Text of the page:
New insights into tree canopy light absorption and its climate implications

Recent research has successfully quantified the directional characteristics of the clumping index (CI) in various vegetation canopies using the large-scale remote sensing data and image simulation framework (LESS) model. This study enhances our understanding of radiative transfer processes and could significantly improve ecological modeling and climate predictions.

LLNL scientists among finalists for new Gordon Bell climate modeling award

A team from Lawrence Livermore and seven other Department of Energy (DOE) national laboratories is a finalist for the new Association for Computing Machinery (ACM) Gordon Bell Prize for Climate Modeling for running an unprecedented high-resolution global atmosphere model on the world’s first exascale supercomputer.

Changing Seasons: Jet Shift Causes Seasonally Dependent Future Changes in the Midwest Hydroclimate

A new study that aims to resolve uncertainty in projections of future changes in the U.S. Midwest rainy season projects that while future seasonal mean precipitation will not change significantly, late spring precipitation will increase and late summer rainfall will decrease. The study indicates these changes will be driven by the poleward shift in the North American westerly jet due to climate change. The results may mean an increased risk of late-spring deluges and late-summer droughts for the Midwest.

Sandia switches to hydrogen weather balloons

More than three years ago, the Sandia National Laboratories-operated atmospheric measurement facility in Alaska switched from launching helium-filled weather balloons to launching weather balloons filled with hydrogen produced on-site. By switching the gas used in their weather balloons, it has reduced its metaphorical footprint on the fragile Arctic ecosystem. Since then, the site has launched nearly 5,000 hydrogen balloons with minimal issues.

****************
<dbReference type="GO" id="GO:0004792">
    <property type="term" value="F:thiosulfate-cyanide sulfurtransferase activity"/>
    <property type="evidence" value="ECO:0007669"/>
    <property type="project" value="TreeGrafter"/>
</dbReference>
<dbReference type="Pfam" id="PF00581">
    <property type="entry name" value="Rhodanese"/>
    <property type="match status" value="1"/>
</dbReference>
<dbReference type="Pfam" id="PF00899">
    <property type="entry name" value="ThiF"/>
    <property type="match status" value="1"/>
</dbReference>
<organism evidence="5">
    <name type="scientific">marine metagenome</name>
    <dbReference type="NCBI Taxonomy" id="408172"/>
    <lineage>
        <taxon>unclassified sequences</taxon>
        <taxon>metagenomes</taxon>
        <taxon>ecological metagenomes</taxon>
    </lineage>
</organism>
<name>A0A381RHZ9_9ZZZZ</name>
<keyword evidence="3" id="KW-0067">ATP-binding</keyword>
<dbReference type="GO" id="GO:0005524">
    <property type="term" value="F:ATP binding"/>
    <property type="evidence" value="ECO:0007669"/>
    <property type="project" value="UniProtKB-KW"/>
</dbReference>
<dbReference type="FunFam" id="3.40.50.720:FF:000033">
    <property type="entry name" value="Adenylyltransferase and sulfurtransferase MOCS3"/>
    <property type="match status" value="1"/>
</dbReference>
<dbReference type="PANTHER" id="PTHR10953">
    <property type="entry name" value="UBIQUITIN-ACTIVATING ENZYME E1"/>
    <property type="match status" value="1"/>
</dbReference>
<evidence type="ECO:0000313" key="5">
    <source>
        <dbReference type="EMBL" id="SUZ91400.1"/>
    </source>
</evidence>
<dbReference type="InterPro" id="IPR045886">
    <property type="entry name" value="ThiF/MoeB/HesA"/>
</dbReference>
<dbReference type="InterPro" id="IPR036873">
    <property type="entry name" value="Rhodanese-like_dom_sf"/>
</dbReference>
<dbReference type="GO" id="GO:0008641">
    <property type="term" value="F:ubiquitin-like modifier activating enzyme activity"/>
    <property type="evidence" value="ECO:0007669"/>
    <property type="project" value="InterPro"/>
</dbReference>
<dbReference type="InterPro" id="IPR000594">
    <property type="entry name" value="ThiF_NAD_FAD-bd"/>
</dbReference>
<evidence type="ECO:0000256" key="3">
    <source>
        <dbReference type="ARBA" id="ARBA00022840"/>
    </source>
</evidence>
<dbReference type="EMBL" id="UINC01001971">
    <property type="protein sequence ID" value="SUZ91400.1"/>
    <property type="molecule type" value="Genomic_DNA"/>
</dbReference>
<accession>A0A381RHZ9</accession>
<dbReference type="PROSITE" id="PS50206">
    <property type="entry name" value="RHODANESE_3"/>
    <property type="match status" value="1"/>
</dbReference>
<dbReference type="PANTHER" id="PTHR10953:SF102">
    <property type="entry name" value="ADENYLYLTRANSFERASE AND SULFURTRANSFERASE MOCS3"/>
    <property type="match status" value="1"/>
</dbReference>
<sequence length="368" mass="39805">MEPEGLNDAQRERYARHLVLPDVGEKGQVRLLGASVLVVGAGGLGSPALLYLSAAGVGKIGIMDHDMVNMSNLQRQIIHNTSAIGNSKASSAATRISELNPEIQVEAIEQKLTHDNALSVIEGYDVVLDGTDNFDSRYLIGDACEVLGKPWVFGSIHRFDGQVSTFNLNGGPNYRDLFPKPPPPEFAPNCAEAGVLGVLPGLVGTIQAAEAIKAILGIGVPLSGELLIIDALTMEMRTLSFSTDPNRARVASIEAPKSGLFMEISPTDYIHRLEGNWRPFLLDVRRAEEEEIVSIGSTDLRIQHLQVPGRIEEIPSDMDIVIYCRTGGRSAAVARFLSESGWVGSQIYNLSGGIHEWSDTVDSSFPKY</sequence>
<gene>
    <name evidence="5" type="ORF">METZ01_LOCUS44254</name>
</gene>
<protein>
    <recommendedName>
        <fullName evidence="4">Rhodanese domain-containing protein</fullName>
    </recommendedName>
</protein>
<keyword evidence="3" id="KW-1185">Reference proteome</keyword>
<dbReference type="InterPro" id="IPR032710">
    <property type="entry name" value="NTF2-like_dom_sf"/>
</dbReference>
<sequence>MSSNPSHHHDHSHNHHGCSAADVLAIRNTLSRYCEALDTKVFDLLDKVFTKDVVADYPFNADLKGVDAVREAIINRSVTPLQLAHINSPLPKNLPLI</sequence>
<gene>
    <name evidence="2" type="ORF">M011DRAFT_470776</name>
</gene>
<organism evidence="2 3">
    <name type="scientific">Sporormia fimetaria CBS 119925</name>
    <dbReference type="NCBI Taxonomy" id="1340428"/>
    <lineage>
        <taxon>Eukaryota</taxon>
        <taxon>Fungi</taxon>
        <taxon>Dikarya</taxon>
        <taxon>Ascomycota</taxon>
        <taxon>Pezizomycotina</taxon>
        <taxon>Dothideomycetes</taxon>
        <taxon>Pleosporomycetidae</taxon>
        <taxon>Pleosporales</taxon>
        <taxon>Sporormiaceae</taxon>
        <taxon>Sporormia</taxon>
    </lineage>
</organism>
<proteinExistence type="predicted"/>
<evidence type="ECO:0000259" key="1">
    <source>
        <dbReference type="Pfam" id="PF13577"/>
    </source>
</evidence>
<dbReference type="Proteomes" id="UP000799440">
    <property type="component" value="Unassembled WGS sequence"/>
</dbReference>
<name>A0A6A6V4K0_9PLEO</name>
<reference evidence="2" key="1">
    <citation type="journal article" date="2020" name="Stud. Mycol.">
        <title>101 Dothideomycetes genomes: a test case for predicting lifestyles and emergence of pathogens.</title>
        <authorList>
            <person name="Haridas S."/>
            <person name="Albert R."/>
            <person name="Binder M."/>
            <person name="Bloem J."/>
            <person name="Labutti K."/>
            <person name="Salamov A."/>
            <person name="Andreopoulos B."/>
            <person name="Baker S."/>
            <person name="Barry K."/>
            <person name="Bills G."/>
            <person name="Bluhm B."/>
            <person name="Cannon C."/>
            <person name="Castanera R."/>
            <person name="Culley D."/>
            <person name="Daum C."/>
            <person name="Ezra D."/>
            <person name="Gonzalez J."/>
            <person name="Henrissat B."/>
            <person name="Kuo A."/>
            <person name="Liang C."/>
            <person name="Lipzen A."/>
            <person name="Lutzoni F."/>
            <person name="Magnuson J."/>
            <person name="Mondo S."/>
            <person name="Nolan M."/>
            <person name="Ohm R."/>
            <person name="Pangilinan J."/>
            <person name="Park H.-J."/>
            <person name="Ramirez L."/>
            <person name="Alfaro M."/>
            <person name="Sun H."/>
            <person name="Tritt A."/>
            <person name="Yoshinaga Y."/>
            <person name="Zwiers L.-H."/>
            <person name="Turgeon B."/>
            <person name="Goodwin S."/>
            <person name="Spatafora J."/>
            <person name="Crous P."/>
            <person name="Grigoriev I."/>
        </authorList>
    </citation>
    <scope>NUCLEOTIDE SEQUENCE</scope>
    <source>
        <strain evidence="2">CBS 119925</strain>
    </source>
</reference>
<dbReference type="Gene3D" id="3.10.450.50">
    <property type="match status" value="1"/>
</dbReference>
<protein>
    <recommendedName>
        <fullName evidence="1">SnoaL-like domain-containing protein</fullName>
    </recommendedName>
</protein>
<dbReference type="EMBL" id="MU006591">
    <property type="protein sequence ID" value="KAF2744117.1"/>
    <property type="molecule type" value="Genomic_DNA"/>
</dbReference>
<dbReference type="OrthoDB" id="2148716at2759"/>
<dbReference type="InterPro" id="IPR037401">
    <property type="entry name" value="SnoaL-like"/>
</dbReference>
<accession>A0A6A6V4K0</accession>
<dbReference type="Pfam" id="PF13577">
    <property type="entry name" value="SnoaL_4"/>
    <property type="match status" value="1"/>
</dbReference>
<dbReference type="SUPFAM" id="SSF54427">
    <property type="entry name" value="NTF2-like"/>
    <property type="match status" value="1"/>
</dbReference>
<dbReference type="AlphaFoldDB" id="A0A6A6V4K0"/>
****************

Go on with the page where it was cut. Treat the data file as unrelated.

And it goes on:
Scientists Map Changes in Soot Particles Emitted from Wildfires

We need a better understanding of the particles emitted by wildfires, including how they evolve, so we can improve our predictions of their impacts on climate, climate change, and human health. Atmospheric scientists at Brookhaven National Laboratory and collaborating institutions recently published a study that suggests the global climate models aren’t getting the full picture. Their data could change that.

Ogo Enekwizu Brings Soot-seeded Clouds into the Laboratory

Tiny particles in Earth’s atmosphere can have a big impact on climate. But understanding exactly how these aerosol particles form cloud drops and affect the absorption and scattering of sunlight is one of the biggest sources of uncertainty in climate models. Ogochukwu (Ogo) Enekwizu is trying to tame that complexity by creating soot-seeded aerosol particles in a lab.

Elegantly Modeling Earth’s Abrupt Glacial Transitions

Milutin Milankovitch hypothesized that the timing of glacial transitions has been controlled by the orbital parameters of the Earth, which suggests that there may be some predictability in the climate, a notoriously complex system. In Chaos, Stefano Pierini proposes a new paradigm to simplify the verification of the Milankovitch hypothesis. Pierini’s “deterministic excitation paradigm” combines the physics concepts of relaxation oscillation and excitability to link Earth’s orbital parameters and the glacial cycles in a more generic way.

Study finds sinking tundra surface unlikely to trigger runaway permafrost thaw

Oak Ridge National Laboratory scientists set out to address one of the biggest uncertainties about how carbon-rich permafrost will respond to gradual sinking of the land surface as temperatures rise. Using a high-performance computer simulation, the research team found that soil subsidence is unlikely to cause rampant thawing in the future.

Studying ship tracks to inform climate intervention decision-makers

Scientists from Sandia National Laboratories are studying ship tracks — clouds that reflect sunlight and are formed by moving ships, similar to contrails from planes — to help inform decision-makers of the benefits and risks of one technology being considered to slow climate change.